In today's knowledge and service economy, it's generally
accepted that relationships are key; the state of your
relationships with business partners, staff, clients or customers,
suppliers and others in your stakeholder group defines the success
or failure of your business.
Combining the two concepts of health and relationship might result
in a definition of a healthy business relationship as one in which
two or more parties relate to each other in a way that provides for
the well-being and satisfaction of both. How is this state achieved
and maintained? I spoke with several colleagues who I consider
great relationship builders, and they offered the following:
In the best relationships, each party is at least equally
attentive to what he or she can give in the relationship as to what
he or she can receive. One woman, who is the CEO of a very
successful business, always asks what she can do to assist someone
when she is establishing a new relationship. She believes that by
investing in a new relationship, she is building the foundation for
a mutually-trusting and satisfactory long-term relationship.
My colleague, who is a senior human resources executive,
recommends approaching relationships in a transparent and honest
way. Even if the parties are not in agreement on a particular
point, engaging in a candid, forthright discussion honors the
relationship far more than avoiding the issue. This is especially
true when dealing with issues of performance with staff
A friend, who was a former professional athlete and is now a
well-regarded technical coach in his sport, says of relationships
between players and coaches: "It's all about trust. The
player on the field has to suspend his or her intention to question
a directive when it's provided during a game situation. This is
easy when a coach has the respect of the player, and trusts that he
has the team's best interest at heart." This sense of
trust can be transferred to the business world. There are times
that decisions must be made quickly and in the absence of full
communication. A relationship built on trust allows for this.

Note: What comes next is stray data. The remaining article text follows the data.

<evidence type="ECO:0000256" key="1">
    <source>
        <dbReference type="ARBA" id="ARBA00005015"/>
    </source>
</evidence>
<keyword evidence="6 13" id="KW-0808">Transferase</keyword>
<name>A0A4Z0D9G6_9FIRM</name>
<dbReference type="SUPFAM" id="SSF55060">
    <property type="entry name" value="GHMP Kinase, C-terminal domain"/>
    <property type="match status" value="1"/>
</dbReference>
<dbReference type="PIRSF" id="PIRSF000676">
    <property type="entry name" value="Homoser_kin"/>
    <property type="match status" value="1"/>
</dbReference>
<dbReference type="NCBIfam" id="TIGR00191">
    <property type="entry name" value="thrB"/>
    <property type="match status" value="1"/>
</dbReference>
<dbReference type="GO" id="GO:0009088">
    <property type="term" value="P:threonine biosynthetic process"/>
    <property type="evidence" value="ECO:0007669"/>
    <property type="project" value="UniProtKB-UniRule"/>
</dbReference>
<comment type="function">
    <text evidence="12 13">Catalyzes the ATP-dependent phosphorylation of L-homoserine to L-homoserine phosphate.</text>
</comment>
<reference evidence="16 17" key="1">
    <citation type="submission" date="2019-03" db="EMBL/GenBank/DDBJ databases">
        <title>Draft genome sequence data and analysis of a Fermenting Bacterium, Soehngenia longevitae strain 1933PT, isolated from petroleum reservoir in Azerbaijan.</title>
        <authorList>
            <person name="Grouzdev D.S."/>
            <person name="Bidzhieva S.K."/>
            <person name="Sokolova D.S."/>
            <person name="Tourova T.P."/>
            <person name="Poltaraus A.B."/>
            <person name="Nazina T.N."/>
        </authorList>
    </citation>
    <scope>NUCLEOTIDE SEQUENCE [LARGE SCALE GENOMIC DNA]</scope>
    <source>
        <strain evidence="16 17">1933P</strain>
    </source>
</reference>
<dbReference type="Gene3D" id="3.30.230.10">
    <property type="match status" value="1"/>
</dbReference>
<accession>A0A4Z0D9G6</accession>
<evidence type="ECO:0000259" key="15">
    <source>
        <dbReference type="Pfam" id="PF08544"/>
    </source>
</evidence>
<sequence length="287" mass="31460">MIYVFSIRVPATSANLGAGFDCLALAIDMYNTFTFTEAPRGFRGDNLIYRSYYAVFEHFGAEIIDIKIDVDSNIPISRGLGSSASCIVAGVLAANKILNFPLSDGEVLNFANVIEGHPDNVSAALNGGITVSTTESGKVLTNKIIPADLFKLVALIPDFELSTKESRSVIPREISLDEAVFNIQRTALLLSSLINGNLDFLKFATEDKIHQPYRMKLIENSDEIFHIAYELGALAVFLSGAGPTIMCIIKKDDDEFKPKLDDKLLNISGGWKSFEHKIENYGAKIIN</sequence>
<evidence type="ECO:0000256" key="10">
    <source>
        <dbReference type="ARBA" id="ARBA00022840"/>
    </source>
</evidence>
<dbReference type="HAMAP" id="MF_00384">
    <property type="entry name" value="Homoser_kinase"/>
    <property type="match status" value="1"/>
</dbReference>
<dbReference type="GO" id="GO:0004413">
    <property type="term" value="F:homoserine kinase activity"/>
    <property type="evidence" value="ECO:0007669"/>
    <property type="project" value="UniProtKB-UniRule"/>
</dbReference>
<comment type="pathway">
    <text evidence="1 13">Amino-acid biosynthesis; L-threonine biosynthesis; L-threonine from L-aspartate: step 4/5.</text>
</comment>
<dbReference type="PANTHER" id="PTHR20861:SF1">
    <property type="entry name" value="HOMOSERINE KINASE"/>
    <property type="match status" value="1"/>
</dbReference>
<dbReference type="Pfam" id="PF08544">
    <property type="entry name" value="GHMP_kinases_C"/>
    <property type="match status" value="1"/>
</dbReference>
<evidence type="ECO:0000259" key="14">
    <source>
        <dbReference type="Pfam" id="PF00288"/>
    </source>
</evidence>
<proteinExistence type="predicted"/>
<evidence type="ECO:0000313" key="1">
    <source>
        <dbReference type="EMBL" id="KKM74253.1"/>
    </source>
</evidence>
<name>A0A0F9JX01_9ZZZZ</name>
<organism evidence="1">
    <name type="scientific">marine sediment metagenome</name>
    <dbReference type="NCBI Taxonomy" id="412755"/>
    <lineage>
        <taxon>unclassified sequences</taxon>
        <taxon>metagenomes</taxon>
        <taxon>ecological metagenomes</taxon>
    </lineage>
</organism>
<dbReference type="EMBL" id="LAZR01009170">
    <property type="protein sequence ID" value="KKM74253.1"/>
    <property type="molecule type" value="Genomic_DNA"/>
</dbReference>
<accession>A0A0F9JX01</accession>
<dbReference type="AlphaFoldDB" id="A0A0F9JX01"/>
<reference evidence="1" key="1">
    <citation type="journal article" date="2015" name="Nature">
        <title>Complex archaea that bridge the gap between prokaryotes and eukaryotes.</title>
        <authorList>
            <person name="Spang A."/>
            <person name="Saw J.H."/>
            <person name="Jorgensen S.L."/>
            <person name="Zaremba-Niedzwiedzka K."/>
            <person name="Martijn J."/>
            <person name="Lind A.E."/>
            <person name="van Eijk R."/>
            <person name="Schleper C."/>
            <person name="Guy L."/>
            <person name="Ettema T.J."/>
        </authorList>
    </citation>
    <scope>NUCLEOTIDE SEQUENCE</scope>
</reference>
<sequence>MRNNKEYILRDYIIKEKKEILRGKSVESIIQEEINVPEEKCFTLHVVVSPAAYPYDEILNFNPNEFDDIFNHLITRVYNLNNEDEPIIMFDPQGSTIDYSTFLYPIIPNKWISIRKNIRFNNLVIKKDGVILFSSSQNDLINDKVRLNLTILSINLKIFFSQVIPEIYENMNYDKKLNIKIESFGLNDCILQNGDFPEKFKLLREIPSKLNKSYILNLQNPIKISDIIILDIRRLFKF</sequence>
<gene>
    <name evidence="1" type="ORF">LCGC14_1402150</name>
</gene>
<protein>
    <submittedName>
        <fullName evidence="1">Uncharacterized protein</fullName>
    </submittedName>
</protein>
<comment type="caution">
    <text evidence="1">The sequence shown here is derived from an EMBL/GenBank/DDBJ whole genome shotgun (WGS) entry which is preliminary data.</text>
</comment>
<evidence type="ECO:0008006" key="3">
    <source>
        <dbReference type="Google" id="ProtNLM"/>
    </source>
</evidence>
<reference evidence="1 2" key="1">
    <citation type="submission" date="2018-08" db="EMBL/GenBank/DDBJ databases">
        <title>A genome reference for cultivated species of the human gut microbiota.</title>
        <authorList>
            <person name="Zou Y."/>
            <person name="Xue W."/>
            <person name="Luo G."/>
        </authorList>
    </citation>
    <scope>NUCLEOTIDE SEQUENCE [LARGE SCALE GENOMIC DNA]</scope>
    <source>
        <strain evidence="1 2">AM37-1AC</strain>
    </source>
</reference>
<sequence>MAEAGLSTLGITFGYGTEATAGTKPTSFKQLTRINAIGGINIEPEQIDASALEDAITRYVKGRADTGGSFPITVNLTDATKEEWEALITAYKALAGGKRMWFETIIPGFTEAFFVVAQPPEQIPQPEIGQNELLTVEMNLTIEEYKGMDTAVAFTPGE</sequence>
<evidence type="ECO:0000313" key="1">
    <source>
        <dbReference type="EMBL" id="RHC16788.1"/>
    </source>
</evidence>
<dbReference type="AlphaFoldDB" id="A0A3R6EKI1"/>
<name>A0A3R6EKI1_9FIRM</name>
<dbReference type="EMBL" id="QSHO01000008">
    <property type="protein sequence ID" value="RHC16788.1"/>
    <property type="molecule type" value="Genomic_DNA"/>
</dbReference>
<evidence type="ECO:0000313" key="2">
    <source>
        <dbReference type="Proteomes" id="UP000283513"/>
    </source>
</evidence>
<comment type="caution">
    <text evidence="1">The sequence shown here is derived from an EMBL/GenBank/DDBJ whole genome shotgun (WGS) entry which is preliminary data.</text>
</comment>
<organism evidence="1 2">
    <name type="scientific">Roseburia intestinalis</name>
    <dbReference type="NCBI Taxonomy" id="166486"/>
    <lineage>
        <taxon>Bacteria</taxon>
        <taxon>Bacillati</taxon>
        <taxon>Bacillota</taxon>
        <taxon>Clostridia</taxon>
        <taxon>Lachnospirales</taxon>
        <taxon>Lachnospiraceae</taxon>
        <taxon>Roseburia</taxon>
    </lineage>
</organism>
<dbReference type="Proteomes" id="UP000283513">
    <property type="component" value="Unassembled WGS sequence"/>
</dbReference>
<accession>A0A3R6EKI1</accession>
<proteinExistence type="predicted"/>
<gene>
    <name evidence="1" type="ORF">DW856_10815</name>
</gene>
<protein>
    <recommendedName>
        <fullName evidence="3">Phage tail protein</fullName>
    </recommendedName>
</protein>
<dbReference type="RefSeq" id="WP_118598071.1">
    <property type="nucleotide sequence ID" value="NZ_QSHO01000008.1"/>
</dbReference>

I sit on a board with a woman who is of Greek heritage. She
shared with me a Greek expression that roughly translates into
"everyone has at least one boiling pot on the stove at
home." This expression speaks to the multi-faceted aspects of
everyone's lives. Business colleagues are not simply clients,
suppliers or staff members; they are people, with families and
personal lives that often impact on how they might deal with you on
any given day. You just don't know what's boiling in that
pot at home. So cut them some slack, when needed.
Sometimes relationships run their course. A business contact
recently confided that his business partnership was in transition.
The duo had built a terrific firm that provided cutting edge
leadership in a fast-paced enterprise. It is a business fueled by
adrenalin, travel, late nights and long hours. While it worked for
both partners for a long period of time, one partner was
increasingly unwilling to devote the time required to such an
all-encompassing endeavor. The partners mutually acknowledged this.
They are now smoothly unwinding their partnership, with respect and
very little ego, positioning the reorganized business for the next
stage of growth.
Creating and maintaining healthy business relationships is not
unlike maintaining a healthy physical being. There must be a
conscious commitment to proactive health management, including
eating well, exercising, and getting enough sleep. If things go
wrong, prompt attention by a medical professional can often put
things right quickly. The same applies to your business health.
Working with advisors who proactively look out for the financial
health of your business is key. And knowing when to call in the
specialists is also part of smart financial management.
Susan Hodkinson is the Chief Operating Officer at Crowe
Soberman, where she has management responsibility for the
operations of the firm, including finance, information technology,
human resources, facilities and marketing.
The content of this article is intended to provide a general
guide to the subject matter. Specialist advice should be sought
about your specific circumstances.
To print this article, all you need is to be registered on Mondaq.com.
Click to Login as an existing user or Register so you can print this article.
The Law Society of British Columbia’s Cloud Computing Working Group issued its Final Report on Cloud Computing on January 27, 2012, amending an earlier consultation report approved by the "Benchers" on July 15, 2011.
Register for Access and our Free Biweekly Alert for
This service is completely free. Access 250,000 archived articles from 100+ countries and get a personalised email twice a week covering developments (and yes, our lawyers like to think you’ve read our Disclaimer).